The idea is good, the format itself is terrible.
I have to agree. Five major versions of it and counting (no attempt to cull older versions to reduce complexity), multiple compression algorithms (including gimmicks like RLE), SHA1 for some reason, a huge amount of code that's mostly tied into MAME rather than being fully independent, etc.
If a CUE is included, it would take 2-3 minutes for an emulator that can play IMG/SUB files (or even just BIN/CUE files) to support my proposed BCD format. If the CUE is omitted, make it 5-10 minutes to include a simple parser.
Nobody in MAME cares about optical formats
Last I read, their position seemed to be, "since we can't optically record every pit and landing, ISO/BIN is good enough."
What are you going to do with non-zero bytes in R-W area on non-CD+G discs?
CD+G discs must be ripped from drives that can read subchannel data. Multiple reads, preferably from multiple discs and multiple drives, should be done to reduce errors as much as possible. Unfortunately, there's no guaranteed way to read it because the CD-ROM standard designers stupidly didn't include the subchannel bytes inside the C1/C2 error codes. RS(25,29)+RS(29,33) instead of RS(24,28)+RS(28,32)+SUBCODE would have made this all a non-issue.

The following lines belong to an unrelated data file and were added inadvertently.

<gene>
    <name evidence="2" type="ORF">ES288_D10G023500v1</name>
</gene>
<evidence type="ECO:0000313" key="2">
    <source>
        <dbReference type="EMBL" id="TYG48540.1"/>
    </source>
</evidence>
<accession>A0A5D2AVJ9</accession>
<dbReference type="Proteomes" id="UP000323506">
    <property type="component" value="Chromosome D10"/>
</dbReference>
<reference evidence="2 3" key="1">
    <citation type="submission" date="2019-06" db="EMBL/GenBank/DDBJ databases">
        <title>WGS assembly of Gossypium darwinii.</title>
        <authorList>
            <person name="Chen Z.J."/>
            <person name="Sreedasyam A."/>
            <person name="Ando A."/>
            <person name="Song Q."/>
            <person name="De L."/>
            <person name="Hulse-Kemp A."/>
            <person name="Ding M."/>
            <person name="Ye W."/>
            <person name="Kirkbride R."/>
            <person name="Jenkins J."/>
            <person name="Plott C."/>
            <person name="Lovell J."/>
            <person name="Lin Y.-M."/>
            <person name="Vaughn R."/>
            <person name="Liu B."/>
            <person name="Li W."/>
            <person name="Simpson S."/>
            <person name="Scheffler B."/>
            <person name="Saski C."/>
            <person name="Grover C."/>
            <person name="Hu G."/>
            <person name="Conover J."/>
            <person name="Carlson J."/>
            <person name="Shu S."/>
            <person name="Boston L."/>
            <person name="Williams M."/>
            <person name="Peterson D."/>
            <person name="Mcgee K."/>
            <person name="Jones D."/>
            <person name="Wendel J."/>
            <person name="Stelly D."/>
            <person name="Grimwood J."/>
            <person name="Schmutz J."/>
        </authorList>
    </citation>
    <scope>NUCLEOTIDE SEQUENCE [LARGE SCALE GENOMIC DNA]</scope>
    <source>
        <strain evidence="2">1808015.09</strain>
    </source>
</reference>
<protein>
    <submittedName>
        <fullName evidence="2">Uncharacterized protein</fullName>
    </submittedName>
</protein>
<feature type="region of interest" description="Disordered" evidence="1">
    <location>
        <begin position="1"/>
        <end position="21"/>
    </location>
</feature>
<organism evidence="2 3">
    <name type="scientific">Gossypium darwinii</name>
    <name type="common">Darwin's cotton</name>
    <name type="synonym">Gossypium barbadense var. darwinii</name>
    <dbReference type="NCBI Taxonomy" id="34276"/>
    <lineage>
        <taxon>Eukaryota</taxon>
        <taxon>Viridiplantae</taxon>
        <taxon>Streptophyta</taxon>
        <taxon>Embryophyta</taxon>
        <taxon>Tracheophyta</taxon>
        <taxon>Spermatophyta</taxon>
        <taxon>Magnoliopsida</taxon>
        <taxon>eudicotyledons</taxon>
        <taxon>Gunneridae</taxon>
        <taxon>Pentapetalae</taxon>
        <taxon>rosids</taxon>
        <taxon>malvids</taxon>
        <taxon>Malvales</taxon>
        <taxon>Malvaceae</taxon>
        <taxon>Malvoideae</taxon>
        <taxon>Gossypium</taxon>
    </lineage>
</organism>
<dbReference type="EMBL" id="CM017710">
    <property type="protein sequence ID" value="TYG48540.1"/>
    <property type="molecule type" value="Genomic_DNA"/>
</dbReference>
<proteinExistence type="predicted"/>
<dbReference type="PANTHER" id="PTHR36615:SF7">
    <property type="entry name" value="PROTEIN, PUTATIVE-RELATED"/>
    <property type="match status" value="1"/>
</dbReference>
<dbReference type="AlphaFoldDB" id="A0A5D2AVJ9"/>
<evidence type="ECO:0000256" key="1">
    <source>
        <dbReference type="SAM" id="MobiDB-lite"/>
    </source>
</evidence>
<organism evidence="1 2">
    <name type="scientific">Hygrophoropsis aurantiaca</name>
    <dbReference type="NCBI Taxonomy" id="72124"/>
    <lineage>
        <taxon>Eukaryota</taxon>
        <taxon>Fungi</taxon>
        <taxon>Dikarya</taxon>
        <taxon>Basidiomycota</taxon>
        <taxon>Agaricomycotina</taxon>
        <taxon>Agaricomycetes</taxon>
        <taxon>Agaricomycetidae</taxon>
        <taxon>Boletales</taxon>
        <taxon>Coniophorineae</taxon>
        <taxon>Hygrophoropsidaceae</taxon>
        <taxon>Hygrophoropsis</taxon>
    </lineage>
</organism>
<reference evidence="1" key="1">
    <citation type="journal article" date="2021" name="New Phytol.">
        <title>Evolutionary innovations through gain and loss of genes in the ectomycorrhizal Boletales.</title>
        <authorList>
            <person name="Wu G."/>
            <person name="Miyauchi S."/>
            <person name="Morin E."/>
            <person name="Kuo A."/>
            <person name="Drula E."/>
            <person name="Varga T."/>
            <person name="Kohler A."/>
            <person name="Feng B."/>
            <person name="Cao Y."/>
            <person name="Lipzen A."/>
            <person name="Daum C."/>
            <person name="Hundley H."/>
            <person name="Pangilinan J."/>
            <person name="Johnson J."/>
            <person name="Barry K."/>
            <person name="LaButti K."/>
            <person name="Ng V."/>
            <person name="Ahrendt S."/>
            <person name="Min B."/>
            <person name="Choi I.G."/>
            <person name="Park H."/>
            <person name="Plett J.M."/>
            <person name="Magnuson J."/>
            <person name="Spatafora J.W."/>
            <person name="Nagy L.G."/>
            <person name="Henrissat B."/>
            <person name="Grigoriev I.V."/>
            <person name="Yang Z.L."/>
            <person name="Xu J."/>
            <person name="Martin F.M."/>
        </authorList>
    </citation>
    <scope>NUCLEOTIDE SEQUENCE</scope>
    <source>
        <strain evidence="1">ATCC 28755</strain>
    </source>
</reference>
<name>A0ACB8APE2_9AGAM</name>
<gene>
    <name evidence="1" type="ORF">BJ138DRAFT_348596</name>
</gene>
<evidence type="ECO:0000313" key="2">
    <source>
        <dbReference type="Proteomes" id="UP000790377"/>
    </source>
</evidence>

Auto-generating missing data is a *last resort* desperation move, and we would need to go out of our way to make it as clear as possible this was done. I'd even go so far as to add an intentionally bad W-channel string in the first TOC sector to identify the data as being faked.
Ideally, we want the officially ripped data. But, I mean, good luck getting redump.org to start over again to go back and rip the lead-in and lead-out sections on the few drives that can even do that.
The only reason to have a tool to fake the data is so that emudevs only have to support one format, and it will automatically run good, complete image rips when available.